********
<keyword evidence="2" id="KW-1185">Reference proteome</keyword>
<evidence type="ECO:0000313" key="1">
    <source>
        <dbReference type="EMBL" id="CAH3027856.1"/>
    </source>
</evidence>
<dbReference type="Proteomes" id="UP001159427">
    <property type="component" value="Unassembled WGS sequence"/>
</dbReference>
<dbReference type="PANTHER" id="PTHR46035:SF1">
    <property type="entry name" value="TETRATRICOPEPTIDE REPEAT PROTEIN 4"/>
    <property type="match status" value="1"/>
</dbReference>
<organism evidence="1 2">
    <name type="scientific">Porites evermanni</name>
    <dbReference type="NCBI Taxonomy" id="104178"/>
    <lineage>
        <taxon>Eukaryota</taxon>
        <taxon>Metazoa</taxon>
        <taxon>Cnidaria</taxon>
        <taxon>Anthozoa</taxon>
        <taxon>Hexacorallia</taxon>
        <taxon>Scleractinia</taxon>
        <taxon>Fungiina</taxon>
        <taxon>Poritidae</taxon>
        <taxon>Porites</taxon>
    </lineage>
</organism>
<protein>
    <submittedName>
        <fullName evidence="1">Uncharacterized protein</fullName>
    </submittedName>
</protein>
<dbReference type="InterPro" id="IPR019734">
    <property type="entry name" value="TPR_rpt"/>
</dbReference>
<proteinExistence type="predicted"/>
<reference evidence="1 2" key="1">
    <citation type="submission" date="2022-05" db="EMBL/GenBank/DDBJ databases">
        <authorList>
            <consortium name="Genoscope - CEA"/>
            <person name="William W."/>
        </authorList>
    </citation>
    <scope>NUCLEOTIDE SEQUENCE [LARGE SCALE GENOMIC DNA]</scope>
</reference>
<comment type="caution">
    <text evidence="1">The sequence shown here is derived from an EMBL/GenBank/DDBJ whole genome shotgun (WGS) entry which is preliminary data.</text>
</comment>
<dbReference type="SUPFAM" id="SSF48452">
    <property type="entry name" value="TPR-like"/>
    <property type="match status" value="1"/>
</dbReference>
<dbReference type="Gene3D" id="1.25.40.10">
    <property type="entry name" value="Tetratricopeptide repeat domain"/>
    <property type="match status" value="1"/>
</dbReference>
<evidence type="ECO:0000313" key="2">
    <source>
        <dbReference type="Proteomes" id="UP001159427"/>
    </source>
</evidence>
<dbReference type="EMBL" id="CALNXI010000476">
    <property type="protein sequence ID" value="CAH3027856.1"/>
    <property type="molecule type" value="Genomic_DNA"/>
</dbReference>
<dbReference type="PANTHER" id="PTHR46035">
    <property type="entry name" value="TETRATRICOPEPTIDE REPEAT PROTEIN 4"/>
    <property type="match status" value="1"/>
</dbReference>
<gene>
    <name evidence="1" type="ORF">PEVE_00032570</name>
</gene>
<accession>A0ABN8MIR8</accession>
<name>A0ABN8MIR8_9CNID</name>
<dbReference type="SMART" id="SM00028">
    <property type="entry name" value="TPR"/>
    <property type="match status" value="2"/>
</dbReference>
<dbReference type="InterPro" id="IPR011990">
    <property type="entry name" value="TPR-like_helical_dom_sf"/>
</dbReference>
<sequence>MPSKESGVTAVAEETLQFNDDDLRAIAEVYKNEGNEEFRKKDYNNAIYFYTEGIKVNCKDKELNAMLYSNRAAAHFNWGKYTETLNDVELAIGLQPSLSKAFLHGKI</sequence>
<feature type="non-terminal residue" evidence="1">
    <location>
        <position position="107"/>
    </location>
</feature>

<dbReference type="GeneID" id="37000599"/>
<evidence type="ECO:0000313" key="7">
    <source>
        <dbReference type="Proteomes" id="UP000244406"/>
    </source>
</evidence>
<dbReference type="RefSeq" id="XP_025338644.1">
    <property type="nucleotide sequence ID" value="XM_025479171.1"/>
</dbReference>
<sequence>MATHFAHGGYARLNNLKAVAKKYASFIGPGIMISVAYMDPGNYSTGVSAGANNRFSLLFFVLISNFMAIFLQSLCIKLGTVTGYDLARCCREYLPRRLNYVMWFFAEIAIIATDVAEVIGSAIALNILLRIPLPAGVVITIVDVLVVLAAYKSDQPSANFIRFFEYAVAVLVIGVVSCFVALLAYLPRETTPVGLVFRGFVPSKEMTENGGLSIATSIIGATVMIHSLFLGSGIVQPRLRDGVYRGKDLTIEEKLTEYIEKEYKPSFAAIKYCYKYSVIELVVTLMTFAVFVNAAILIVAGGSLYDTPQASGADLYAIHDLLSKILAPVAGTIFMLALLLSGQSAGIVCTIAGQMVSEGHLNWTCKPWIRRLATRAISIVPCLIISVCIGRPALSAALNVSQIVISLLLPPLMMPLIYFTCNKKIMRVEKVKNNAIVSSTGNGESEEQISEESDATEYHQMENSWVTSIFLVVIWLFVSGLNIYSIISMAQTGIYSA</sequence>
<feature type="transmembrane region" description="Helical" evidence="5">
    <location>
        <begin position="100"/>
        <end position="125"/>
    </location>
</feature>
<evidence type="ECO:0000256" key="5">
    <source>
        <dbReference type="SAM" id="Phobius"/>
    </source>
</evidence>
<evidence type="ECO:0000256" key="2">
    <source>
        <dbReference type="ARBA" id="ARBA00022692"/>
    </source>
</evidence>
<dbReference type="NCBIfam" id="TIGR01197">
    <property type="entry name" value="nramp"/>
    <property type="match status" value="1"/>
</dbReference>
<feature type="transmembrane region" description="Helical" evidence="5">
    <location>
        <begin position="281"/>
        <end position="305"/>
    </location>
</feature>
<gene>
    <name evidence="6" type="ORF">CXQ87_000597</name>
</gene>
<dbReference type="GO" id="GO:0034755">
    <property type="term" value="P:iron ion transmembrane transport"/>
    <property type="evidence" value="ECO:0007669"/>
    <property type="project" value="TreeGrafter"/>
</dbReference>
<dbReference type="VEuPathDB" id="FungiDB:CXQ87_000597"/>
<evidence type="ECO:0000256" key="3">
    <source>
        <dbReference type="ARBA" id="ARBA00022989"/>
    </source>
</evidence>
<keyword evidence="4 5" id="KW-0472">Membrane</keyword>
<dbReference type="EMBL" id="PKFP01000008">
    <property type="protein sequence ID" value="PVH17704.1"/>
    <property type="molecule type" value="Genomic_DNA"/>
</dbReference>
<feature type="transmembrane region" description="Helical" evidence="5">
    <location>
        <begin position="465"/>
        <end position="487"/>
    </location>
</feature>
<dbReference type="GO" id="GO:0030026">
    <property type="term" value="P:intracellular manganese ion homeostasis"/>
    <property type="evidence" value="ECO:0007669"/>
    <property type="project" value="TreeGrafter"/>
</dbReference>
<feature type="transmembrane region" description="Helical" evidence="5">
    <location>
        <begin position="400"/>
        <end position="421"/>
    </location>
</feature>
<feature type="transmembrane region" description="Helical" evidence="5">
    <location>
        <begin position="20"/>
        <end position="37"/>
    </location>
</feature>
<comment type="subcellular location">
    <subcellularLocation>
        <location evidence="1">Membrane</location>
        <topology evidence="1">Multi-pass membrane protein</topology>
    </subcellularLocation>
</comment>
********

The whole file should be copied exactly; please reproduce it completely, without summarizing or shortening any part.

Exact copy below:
<keyword evidence="2" id="KW-1185">Reference proteome</keyword>
<evidence type="ECO:0000313" key="1">
    <source>
        <dbReference type="EMBL" id="CAH3027856.1"/>
    </source>
</evidence>
<dbReference type="Proteomes" id="UP001159427">
    <property type="component" value="Unassembled WGS sequence"/>
</dbReference>
<dbReference type="PANTHER" id="PTHR46035:SF1">
    <property type="entry name" value="TETRATRICOPEPTIDE REPEAT PROTEIN 4"/>
    <property type="match status" value="1"/>
</dbReference>
<organism evidence="1 2">
    <name type="scientific">Porites evermanni</name>
    <dbReference type="NCBI Taxonomy" id="104178"/>
    <lineage>
        <taxon>Eukaryota</taxon>
        <taxon>Metazoa</taxon>
        <taxon>Cnidaria</taxon>
        <taxon>Anthozoa</taxon>
        <taxon>Hexacorallia</taxon>
        <taxon>Scleractinia</taxon>
        <taxon>Fungiina</taxon>
        <taxon>Poritidae</taxon>
        <taxon>Porites</taxon>
    </lineage>
</organism>
<protein>
    <submittedName>
        <fullName evidence="1">Uncharacterized protein</fullName>
    </submittedName>
</protein>
<dbReference type="InterPro" id="IPR019734">
    <property type="entry name" value="TPR_rpt"/>
</dbReference>
<proteinExistence type="predicted"/>
<reference evidence="1 2" key="1">
    <citation type="submission" date="2022-05" db="EMBL/GenBank/DDBJ databases">
        <authorList>
            <consortium name="Genoscope - CEA"/>
            <person name="William W."/>
        </authorList>
    </citation>
    <scope>NUCLEOTIDE SEQUENCE [LARGE SCALE GENOMIC DNA]</scope>
</reference>
<comment type="caution">
    <text evidence="1">The sequence shown here is derived from an EMBL/GenBank/DDBJ whole genome shotgun (WGS) entry which is preliminary data.</text>
</comment>
<dbReference type="SUPFAM" id="SSF48452">
    <property type="entry name" value="TPR-like"/>
    <property type="match status" value="1"/>
</dbReference>
<dbReference type="Gene3D" id="1.25.40.10">
    <property type="entry name" value="Tetratricopeptide repeat domain"/>
    <property type="match status" value="1"/>
</dbReference>
<evidence type="ECO:0000313" key="2">
    <source>
        <dbReference type="Proteomes" id="UP001159427"/>
    </source>
</evidence>
<dbReference type="EMBL" id="CALNXI010000476">
    <property type="protein sequence ID" value="CAH3027856.1"/>
    <property type="molecule type" value="Genomic_DNA"/>
</dbReference>
<dbReference type="PANTHER" id="PTHR46035">
    <property type="entry name" value="TETRATRICOPEPTIDE REPEAT PROTEIN 4"/>
    <property type="match status" value="1"/>
</dbReference>
<gene>
    <name evidence="1" type="ORF">PEVE_00032570</name>
</gene>
<accession>A0ABN8MIR8</accession>
<name>A0ABN8MIR8_9CNID</name>
<dbReference type="SMART" id="SM00028">
    <property type="entry name" value="TPR"/>
    <property type="match status" value="2"/>
</dbReference>
<dbReference type="InterPro" id="IPR011990">
    <property type="entry name" value="TPR-like_helical_dom_sf"/>
</dbReference>
<sequence>MPSKESGVTAVAEETLQFNDDDLRAIAEVYKNEGNEEFRKKDYNNAIYFYTEGIKVNCKDKELNAMLYSNRAAAHFNWGKYTETLNDVELAIGLQPSLSKAFLHGKI</sequence>
<feature type="non-terminal residue" evidence="1">
    <location>
        <position position="107"/>
    </location>
</feature>

<dbReference type="GeneID" id="37000599"/>
<evidence type="ECO:0000313" key="7">
    <source>
        <dbReference type="Proteomes" id="UP000244406"/>
    </source>
</evidence>
<dbReference type="RefSeq" id="XP_025338644.1">
    <property type="nucleotide sequence ID" value="XM_025479171.1"/>
</dbReference>
<sequence>MATHFAHGGYARLNNLKAVAKKYASFIGPGIMISVAYMDPGNYSTGVSAGANNRFSLLFFVLISNFMAIFLQSLCIKLGTVTGYDLARCCREYLPRRLNYVMWFFAEIAIIATDVAEVIGSAIALNILLRIPLPAGVVITIVDVLVVLAAYKSDQPSANFIRFFEYAVAVLVIGVVSCFVALLAYLPRETTPVGLVFRGFVPSKEMTENGGLSIATSIIGATVMIHSLFLGSGIVQPRLRDGVYRGKDLTIEEKLTEYIEKEYKPSFAAIKYCYKYSVIELVVTLMTFAVFVNAAILIVAGGSLYDTPQASGADLYAIHDLLSKILAPVAGTIFMLALLLSGQSAGIVCTIAGQMVSEGHLNWTCKPWIRRLATRAISIVPCLIISVCIGRPALSAALNVSQIVISLLLPPLMMPLIYFTCNKKIMRVEKVKNNAIVSSTGNGESEEQISEESDATEYHQMENSWVTSIFLVVIWLFVSGLNIYSIISMAQTGIYSA</sequence>
<feature type="transmembrane region" description="Helical" evidence="5">
    <location>
        <begin position="100"/>
        <end position="125"/>
    </location>
</feature>
<evidence type="ECO:0000256" key="5">
    <source>
        <dbReference type="SAM" id="Phobius"/>
    </source>
</evidence>
<evidence type="ECO:0000256" key="2">
    <source>
        <dbReference type="ARBA" id="ARBA00022692"/>
    </source>
</evidence>
<dbReference type="NCBIfam" id="TIGR01197">
    <property type="entry name" value="nramp"/>
    <property type="match status" value="1"/>
</dbReference>
<feature type="transmembrane region" description="Helical" evidence="5">
    <location>
        <begin position="281"/>
        <end position="305"/>
    </location>
</feature>
<gene>
    <name evidence="6" type="ORF">CXQ87_000597</name>
</gene>
<dbReference type="GO" id="GO:0034755">
    <property type="term" value="P:iron ion transmembrane transport"/>
    <property type="evidence" value="ECO:0007669"/>
    <property type="project" value="TreeGrafter"/>
</dbReference>
<dbReference type="VEuPathDB" id="FungiDB:CXQ87_000597"/>
<evidence type="ECO:0000256" key="3">
    <source>
        <dbReference type="ARBA" id="ARBA00022989"/>
    </source>
</evidence>
<keyword evidence="4 5" id="KW-0472">Membrane</keyword>
<dbReference type="EMBL" id="PKFP01000008">
    <property type="protein sequence ID" value="PVH17704.1"/>
    <property type="molecule type" value="Genomic_DNA"/>
</dbReference>
<feature type="transmembrane region" description="Helical" evidence="5">
    <location>
        <begin position="465"/>
        <end position="487"/>
    </location>
</feature>
<dbReference type="GO" id="GO:0030026">
    <property type="term" value="P:intracellular manganese ion homeostasis"/>
    <property type="evidence" value="ECO:0007669"/>
    <property type="project" value="TreeGrafter"/>
</dbReference>
<feature type="transmembrane region" description="Helical" evidence="5">
    <location>
        <begin position="400"/>
        <end position="421"/>
    </location>
</feature>
<feature type="transmembrane region" description="Helical" evidence="5">
    <location>
        <begin position="20"/>
        <end position="37"/>
    </location>
</feature>
<comment type="subcellular location">
    <subcellularLocation>
        <location evidence="1">Membrane</location>
        <topology evidence="1">Multi-pass membrane protein</topology>
    </subcellularLocation>
</comment>